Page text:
Fig. 1. Black Swan poster.
Black Swan is a very strange film. One can never be sure of what exactly is happening, and whether it is actually happening – the film documents Nina (Natalie Portman)’s obsession with perfection and the resulting mental illness and emotional breakdown. Many of the scenes are bizarre and hallucinatory, shot deliberately close to the actors to ramp up the claustrophobia – “there seems no difference between inside and outside. Everywhere is claustrophobic” (Bradshaw, 2011). Mirrors are used in almost every shot, starting out innocuous but eventually showing uncanny doppelgangers and serving to unhinge Nina further. Forced to break out of her virginal innocence to portray the Black Swan as well as the pure White Swan in her corps’ performance of Swan Lake, Nina must break out of her (maternally enforced) childhood.
Duality is one of the major themes of the film – the fearful mirror images, the tension between Nina and Lily (Mila Kunis), a less technically skilled but infinitely more passionate dancer, Nina’s internal conflict over being both Black and White Swan, her struggles between adulthood and childhood… The film is shot in very desaturated tones, the only colour coming in when Lily is on-screen, a clear metaphor for Nina and Lily’s respective lifestyles. Nina is a broken woman from the outset, and Black Swan merely details her further descent into madness. One could argue that this makes it very difficult to emparthise with her, not helped by the fact that the film focuses more on the spectacle of her madness rather than the characterisation. “Black Swan is a film obsessed with movement, colours, sets, sound design, Clint Mansell’s clanging score and, of course, performance” (Graham, 2010). However, the film pulls off the spectacle spectacularly, so perhaps the lack of characterisation is not too terrible a thing.
Fig. 2. Nina still.
The film uses location very carefully. In the first act we see several shots of Nina on the train, a few quiet moments of repose in her hectic life. After a run-in with a lascivious man, however, these scenes are dispensed with, at about the same time the film take its turn for the bizarre. This suggests that Nina has finally lost the little link to sanity she had, and that it is all downhill from here.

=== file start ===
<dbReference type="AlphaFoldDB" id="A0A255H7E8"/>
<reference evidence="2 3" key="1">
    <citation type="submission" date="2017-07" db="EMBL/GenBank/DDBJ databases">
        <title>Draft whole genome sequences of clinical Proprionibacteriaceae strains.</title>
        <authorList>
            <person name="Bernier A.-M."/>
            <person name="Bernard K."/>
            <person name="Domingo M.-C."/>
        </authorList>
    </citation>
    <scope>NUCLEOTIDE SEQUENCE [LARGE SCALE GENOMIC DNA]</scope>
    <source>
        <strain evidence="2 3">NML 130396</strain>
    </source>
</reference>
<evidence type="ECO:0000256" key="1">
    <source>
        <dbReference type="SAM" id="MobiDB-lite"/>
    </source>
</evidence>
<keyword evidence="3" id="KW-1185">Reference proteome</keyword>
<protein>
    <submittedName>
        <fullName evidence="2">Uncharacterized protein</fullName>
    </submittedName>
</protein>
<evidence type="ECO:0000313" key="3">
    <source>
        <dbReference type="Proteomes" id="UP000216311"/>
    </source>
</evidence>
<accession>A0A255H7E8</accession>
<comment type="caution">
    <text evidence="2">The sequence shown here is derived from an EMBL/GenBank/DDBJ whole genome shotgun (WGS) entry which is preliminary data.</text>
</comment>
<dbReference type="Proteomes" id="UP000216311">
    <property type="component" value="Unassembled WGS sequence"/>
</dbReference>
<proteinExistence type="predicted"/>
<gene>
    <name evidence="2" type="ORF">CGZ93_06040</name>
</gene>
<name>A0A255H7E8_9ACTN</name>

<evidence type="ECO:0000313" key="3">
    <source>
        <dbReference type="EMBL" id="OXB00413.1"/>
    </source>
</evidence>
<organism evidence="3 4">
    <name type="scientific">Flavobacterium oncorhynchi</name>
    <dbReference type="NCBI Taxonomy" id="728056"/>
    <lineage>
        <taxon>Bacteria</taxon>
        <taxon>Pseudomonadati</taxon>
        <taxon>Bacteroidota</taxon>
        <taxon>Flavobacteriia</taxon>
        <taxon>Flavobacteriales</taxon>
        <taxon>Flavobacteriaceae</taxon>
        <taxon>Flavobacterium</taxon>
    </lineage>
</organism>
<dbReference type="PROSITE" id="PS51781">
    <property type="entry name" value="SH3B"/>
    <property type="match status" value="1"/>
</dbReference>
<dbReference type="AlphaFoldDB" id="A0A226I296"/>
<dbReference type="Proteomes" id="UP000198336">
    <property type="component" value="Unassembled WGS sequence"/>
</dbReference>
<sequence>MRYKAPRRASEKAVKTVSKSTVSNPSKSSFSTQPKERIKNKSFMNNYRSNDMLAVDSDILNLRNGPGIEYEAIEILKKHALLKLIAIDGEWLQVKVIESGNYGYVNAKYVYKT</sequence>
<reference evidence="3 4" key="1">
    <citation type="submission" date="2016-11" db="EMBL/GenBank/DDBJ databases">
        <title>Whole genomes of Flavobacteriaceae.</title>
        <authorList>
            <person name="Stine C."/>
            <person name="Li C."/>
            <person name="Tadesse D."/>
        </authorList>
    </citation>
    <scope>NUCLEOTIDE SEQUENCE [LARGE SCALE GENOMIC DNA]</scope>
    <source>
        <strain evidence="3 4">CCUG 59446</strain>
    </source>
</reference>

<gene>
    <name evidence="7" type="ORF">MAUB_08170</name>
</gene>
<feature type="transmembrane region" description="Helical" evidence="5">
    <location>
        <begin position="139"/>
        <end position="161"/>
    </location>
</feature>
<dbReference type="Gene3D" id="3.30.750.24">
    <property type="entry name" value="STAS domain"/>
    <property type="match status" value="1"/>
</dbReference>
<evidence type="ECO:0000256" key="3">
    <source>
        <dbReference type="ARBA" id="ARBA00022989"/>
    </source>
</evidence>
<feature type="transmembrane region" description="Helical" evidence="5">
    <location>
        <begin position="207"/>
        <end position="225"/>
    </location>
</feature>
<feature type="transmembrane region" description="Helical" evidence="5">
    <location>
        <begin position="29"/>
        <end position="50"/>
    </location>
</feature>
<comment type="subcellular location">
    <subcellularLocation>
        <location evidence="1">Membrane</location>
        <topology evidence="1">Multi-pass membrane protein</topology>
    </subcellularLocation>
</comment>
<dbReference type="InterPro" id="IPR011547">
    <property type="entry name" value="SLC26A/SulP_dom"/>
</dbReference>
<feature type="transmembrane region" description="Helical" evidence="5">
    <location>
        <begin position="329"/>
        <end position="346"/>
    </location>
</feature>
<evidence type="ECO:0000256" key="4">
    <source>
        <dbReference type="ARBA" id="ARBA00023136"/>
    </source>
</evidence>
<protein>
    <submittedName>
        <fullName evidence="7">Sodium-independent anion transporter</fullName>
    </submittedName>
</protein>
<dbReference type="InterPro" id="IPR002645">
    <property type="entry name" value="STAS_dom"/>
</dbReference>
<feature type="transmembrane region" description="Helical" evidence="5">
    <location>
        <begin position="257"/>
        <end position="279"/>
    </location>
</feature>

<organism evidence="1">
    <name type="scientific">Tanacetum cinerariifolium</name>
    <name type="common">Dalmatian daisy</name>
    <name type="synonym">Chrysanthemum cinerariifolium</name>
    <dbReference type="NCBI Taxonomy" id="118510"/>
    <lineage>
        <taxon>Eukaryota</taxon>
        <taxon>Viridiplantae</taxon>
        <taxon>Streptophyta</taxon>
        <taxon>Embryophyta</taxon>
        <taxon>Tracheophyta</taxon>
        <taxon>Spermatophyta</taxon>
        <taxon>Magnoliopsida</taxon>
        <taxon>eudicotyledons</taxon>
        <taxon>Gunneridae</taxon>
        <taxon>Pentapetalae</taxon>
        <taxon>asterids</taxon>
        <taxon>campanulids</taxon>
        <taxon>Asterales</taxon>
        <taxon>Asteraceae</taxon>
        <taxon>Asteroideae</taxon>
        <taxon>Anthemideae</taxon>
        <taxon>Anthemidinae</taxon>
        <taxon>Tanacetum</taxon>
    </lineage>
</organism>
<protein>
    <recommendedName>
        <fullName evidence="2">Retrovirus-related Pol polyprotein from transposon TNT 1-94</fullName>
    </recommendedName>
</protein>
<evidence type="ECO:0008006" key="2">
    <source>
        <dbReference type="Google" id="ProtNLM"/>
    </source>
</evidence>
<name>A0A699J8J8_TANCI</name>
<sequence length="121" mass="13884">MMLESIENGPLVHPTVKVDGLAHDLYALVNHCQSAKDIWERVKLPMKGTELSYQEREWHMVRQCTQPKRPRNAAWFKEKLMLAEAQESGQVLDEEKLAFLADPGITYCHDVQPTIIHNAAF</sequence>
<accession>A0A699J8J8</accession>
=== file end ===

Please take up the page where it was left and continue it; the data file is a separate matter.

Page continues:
Fig. 3. Nina still.
Black Swan does not seek to be coherent – that would be to lose the very thing that makes its plot. Nina’s story runs parallel to the story of Swan Lake, showing how she is becoming psychologically embroiled in the production. She sees Lily as the evil Black Swan seeking to take what is rightfully hers (the part of the Swan Queen), though “the story is told from [Nina’s] point of view, but it’s increasingly clear that she’s an unreliable witness to her own life” (Gritten, 2010). In fact, this could be said of anything in the film; it is entirely possible that, after the film has ended, Nina wakes up from a very, very odd dream.
Aronofsky, D. (2010) Figure 1. Black Swan poster. http://www.filmofilia.com/wp-content/uploads/2010/08/blackswan_poster-535x793.jpg (Accessed on: 20/10/11)
Aronofsky, D. (2010) Figure 2. Nina still. http://www.anomalousmaterial.com/movies/wp-content/uploads/2010/10/natalie-portman-in-new-black-swan-still-1.jpg (Accessed on: 20/10/11)
Aronofsky, D. (2010) Figure 3. Nina still. http://cinenthusiast.files.wordpress.com/2011/01/blackswan_premiere_122_480x360.jpg (Accessed on: 20/10/11)
Bradshaw, P. (2011). The Guardian. http://www.guardian.co.uk/film/2011/jan/20/black-swan-review (Accessed on: 20/10/11)
Graham, J. (2010).TotalFilm. http://www.totalfilm.com/reviews/cinema/black-swan (Accessed on: 20/10/11)
Gritten, D. (2010). The Telegraph. http://www.telegraph.co.uk/culture/film/filmreviews/7975546/Venice-Film-Festival-2010-Black-Swan-review.html (Accessed on: 20/10/11)